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This book introduces and develops an integrated view of science as a varied human activity rather than an abstract intellectual process, asking significant questions about the nature and limits of scientific knowledge. The author uses a technique of "cognitive play," which creates and explores new links between the ideas and results of contemporary history, philosophy and sociology of science. New ideas and approaches are applied to a wide range of case studies, many of them from controversial and contested science. Historians and sociologists of science, and anyone interested in the history, philosophy and social context of science will find this a fascinating evaluation of controversial and contested science.Read more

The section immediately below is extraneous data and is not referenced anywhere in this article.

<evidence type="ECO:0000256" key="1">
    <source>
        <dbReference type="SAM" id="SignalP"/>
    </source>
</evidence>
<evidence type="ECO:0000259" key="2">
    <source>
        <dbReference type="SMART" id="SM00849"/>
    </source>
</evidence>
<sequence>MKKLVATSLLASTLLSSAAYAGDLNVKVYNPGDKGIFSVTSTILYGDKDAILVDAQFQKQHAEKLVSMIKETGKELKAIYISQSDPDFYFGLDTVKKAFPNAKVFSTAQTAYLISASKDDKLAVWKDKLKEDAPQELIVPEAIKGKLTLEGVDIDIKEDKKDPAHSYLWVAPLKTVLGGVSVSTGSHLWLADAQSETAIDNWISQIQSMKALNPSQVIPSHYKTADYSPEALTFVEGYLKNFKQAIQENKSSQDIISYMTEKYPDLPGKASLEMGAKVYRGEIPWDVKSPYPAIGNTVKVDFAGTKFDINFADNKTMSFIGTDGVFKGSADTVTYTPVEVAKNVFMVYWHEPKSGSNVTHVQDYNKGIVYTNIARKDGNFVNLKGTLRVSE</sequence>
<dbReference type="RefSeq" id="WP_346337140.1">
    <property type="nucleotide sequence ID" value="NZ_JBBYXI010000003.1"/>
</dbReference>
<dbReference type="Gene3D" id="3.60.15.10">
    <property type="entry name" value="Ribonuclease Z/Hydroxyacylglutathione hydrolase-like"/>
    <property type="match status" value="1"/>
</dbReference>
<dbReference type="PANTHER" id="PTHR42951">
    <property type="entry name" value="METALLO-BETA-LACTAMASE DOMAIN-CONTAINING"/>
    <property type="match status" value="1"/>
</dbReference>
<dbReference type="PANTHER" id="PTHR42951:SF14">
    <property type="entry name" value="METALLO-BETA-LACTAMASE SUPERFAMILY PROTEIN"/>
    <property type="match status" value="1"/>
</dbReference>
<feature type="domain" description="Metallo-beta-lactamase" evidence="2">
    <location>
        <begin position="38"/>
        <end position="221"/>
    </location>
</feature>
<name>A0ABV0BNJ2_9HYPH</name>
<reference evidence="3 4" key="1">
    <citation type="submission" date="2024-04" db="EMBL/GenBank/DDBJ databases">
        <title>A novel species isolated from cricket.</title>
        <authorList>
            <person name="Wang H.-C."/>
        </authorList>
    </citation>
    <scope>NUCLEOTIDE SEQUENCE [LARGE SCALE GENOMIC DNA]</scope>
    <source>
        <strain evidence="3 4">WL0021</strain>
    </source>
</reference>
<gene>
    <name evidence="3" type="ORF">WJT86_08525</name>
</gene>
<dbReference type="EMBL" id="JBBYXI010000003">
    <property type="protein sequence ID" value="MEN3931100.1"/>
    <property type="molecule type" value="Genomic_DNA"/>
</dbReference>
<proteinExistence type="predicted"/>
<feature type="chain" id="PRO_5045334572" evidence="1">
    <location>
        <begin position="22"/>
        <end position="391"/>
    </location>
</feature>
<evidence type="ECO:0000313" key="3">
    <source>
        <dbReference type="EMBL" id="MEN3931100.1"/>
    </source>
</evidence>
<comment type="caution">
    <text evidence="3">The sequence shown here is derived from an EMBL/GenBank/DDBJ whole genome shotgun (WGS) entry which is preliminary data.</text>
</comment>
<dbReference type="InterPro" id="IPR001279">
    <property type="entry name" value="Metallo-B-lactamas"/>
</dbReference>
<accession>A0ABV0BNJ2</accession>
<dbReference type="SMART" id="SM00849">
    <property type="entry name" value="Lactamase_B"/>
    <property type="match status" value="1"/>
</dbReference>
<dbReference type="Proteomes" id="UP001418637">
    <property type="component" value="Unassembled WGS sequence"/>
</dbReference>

- Introduces key issues in science studies in a non-technical way
- Exploits current interest in the social context of science
Reviews & endorsements
"This book is a wide-ranging discussion of the nature and uniqueness of science. ...this book is a useful addition to science studies literature. It should be read as a thought-provoking...treatment of science...." Stephen Zehr, Isis
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- Date Published: April 2002
- format: Paperback
- isbn: 9780521892629
- length: 380 pages
- dimensions: 240 x 184 x 21 mm
- weight: 0.66kg
- contains: 4 b/w illus. 1 table
- availability: Available
Table of Contents
Part I. The Nature of Science:
2. Levels of cognitive activity
3. Facts in frameworks
4. Rationality, irrationality and relativism
5. Knowledge and reality
6. A new account of the scientific process
Part II. Does Science Have Distinctive Qualities?:
7. What, if anything, is distinctive about science?
8. How is good science distinguished from bad science?
9. A theory of the pathologies of science
Part III. Changing Science in a Changing World?:
10. What are acceptable variations of present science?
11. And in the long term?
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